SAN FRANCISCO — The changing face of the computer industry was on display Wednesday as two companies representing the old guard and the new issued strong results for the latest quarter.
Intel (Nasdaq: INTC), a bedrock of the PC business, and Qualcomm (Nasdaq: QCOM), a vanguard in mobile computing, showed how companies at opposite ends of the computing spectrum are adapting to a market that’s in intense upheaval.
The U.S. and European PC markets have slumped: Fewer people are buying new PCs because of economic anxiety, market saturation and the rise of seductive new gadgets such as Apple’s iPad.
So Intel, which helped create the PC industry three decades ago, is counting on other areas for growth.
The world’s No. 1 maker of PC processors benefited from healthy demand from corporations and in emerging markets. It also rode the popularity of smartphones and tablet computers by selling the chips powering additional servers needed to handle the increased mobile traffic.
CEO Paul Otellini said the results left him with “increasing confidence” for the second half of the year.
Intel’s smaller rival, Advanced Micro Devices Inc., reports results on Thursday.
Intel said Wednesday that its net income rose 2 percent to $2.95 billion as revenue jumped 21 percent to $13 billion.
Meanwhile, Qualcomm’s net income increased 35 percent to $1.04 billion, and revenue rose 34 percent to $3.62 billion. The maker of wireless chips credited robust smartphone adoption. The company raised its guidance.
(Read Intel’s financial report here.)
(Read Qualcomm’s financials here.)
Taken together, Intel’s and Qualcomm’s numbers demonstrate two things:
- The rise of mobile gadgets and weakness in the consumer PC market in U.S. and Europe have profoundly transformed Intel’s business.
- Those changes are benefiting companies such as Qualcomm as they assume a more prominent role in the semiconductor world.
But investors’ dismissive reaction to the reports underlined that the companies are still subject to different sets of expectations, even as their businesses overlap to a greater degree.
After the results came out late Wednesday, Intel Corp.’s stock fell 34 cents, or 1.5 percent, to $22.62, apparently because of fears that the PC market is so wobbly that Intel’s forecasts might be too high.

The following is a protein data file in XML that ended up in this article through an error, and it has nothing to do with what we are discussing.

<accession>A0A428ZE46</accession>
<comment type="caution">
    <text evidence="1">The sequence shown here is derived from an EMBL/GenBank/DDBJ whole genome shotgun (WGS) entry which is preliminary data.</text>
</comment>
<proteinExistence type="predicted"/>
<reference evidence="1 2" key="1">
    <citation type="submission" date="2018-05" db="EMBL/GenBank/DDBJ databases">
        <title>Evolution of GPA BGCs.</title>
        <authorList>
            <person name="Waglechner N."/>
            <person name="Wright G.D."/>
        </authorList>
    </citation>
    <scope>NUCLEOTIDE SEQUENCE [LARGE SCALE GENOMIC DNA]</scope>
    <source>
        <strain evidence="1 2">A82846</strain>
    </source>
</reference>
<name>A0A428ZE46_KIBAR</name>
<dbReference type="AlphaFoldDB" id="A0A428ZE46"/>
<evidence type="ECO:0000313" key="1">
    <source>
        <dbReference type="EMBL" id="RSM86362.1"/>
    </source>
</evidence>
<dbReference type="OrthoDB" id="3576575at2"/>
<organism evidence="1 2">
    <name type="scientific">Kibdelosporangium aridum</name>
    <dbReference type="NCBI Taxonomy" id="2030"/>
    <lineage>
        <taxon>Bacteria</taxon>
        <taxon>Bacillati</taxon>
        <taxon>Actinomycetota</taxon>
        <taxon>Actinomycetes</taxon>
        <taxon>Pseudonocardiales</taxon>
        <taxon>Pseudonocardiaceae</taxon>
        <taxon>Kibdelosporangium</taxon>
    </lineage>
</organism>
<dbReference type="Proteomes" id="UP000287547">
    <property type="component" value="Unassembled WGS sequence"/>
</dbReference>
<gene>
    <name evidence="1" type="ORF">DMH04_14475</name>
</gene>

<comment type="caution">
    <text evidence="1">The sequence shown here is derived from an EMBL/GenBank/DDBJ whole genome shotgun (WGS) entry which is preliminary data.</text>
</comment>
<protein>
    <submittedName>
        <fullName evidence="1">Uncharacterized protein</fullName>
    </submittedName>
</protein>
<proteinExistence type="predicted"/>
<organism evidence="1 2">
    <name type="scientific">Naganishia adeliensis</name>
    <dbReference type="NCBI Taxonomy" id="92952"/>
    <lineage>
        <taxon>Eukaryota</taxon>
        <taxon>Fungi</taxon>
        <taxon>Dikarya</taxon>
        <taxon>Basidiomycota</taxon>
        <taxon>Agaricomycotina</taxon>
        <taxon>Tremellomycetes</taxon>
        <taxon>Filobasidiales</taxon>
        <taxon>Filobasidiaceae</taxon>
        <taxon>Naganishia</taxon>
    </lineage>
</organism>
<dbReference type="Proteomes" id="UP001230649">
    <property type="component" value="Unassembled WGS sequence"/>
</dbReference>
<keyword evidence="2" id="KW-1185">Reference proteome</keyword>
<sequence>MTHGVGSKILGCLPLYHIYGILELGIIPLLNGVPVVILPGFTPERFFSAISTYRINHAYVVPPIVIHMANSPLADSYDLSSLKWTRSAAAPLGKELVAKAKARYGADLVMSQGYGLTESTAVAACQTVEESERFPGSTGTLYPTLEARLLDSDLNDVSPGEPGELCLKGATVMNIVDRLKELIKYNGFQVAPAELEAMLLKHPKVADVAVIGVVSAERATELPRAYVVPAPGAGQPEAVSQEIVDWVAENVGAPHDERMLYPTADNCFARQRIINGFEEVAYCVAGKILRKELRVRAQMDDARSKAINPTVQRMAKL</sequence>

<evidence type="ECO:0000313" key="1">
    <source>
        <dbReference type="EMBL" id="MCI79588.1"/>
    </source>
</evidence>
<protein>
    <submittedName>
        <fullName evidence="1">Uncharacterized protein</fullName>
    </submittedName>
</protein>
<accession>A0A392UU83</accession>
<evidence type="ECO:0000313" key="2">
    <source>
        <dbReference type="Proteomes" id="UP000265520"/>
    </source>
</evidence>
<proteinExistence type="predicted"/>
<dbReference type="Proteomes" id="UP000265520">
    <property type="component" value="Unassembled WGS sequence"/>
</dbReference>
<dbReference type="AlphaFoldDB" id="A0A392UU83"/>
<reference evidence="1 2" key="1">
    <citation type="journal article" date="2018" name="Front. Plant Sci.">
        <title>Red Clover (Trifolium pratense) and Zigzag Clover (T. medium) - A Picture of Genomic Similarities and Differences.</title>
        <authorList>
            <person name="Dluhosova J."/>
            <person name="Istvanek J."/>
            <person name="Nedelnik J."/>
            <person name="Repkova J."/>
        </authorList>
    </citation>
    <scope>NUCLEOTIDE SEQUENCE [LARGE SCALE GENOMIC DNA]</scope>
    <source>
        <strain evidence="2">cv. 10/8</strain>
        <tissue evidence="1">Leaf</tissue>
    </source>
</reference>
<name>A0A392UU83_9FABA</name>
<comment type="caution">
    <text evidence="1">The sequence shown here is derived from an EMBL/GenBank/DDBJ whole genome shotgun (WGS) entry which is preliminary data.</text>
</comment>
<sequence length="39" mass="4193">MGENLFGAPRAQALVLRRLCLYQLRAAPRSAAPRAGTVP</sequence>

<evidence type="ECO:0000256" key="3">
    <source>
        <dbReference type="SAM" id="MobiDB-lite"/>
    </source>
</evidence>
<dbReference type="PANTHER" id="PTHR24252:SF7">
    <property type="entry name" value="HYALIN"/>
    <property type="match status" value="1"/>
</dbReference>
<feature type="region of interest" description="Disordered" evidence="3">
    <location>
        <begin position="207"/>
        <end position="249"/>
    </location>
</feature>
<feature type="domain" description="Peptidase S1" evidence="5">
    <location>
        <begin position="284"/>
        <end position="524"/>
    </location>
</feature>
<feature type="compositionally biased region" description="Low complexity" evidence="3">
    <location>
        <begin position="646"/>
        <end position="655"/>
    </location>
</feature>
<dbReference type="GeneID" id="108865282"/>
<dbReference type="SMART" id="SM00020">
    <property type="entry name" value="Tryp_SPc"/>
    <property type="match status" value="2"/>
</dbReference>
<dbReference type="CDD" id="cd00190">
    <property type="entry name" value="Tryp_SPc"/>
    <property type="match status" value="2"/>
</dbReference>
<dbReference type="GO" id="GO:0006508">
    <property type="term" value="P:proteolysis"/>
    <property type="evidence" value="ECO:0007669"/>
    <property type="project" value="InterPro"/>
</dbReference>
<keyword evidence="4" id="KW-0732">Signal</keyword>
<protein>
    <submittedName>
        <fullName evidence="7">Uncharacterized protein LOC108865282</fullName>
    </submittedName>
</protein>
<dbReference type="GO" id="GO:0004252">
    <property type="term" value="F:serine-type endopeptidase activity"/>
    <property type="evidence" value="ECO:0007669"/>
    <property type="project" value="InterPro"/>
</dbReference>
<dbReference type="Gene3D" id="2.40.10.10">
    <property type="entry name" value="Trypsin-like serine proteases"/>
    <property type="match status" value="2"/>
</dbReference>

Qualcomm Inc.’s stock fell $1.50, or 2.6 percent, to $55.77 as some investors expected even stronger results.
Left unspoken in both companies’ reports was Apple Inc., whose introduction of the iPhone in 2007 and the iPad last year have single-handedly launched the computer industry in two new directions and reshuffled the established order.
Apple on Tuesday reported blowout quarterly results, and its stock is headed toward an all-time high of $400. Apple has now sold nearly 29 million iPads and more than 128 million iPhones. In the latest quarter, it sold five times as many iPhones as it did Mac computers.
Qualcomm is a key Apple supplier, and investors are hoping that the company can win more business — possibly by replacing iPhone chips now made by the wireless-chip division of Germany’s Infineon Technologies AG, which Intel bought last year for $1.4 billion.
Intel’s second-quarter earnings translated to 54 cents per share, up from $2.89 billion, or 51 cents per share, a year ago. Excluding some expenses, Intel earned 59 cents per share, ahead of analyst expectations for 51 cents per share, according to FactSet.
Revenue was ahead of analyst projections for $12.8 billion.
Third-quarter guidance of $13.5 billion to $14.5 billion was also better than expected. Analysts had predicted $13.5 billion, at the low end of Intel’s range.
Its numbers don’t necessarily mean that the PC business is in great shape.
Consumer demand for PCs in mature markets such as the U.S. and Europe has been weak for the past year. Stacy Smith, Intel’s chief financial officer, said in an interview it is expected to remain “relatively soft” for the remainder of 2011. Shipments into those markets are actually decreasing, according to market research that IDC and Gartner Inc. released last week.
Instead, the higher numbers reflect three trends that Intel and its customers — the big PC makers such as Hewlett Packard Co. and Dell Inc. — plan to ride to stronger growth even as parts of their businesses contract.
First, corporations are still upgrading their employees’ PCs. They are believed to be only in the middle of a multi-year cycle.
Emerging markets such as India and China are seeing strong PC growth, as incomes rise and more marketing efforts are targeted there.
And the smartphone and tablet craze, which PC makers are desperately trying to latch onto, benefits a company such as Intel because more servers are needed to handle the crush of new mobile Internet traffic.
Qualcomm’s earnings in the fiscal third quarter, which ended June 26, translated to 61 cents per share. That’s up from $767 million, or 47 cents per share, a year earlier. Excluding some expenses, Qualcomm earned 73 cents per share, ahead of the estimate of 71 cents per share on that basis.
Revenue was also higher than the $3.54 billion analysts expected.
For the current, the San Diego-based company expects earnings 75 cents to 80 cents per share on an adjusted basis, compared with the average estimate of 75 cents per share. Revenue should be $3.86 billion to $4.16 billion, Qualcomm said, compared with analysts’ expectations of $3.83 billion.
For the full fiscal year, Qualcomm sees earnings of $3.15 to $3.20 per share, excluding items, higher than the $3.14 per share expected. The company projects revenue of $14.7 billion to $15 billion, ahead of the $14.6 billion estimate, according to FactSet.
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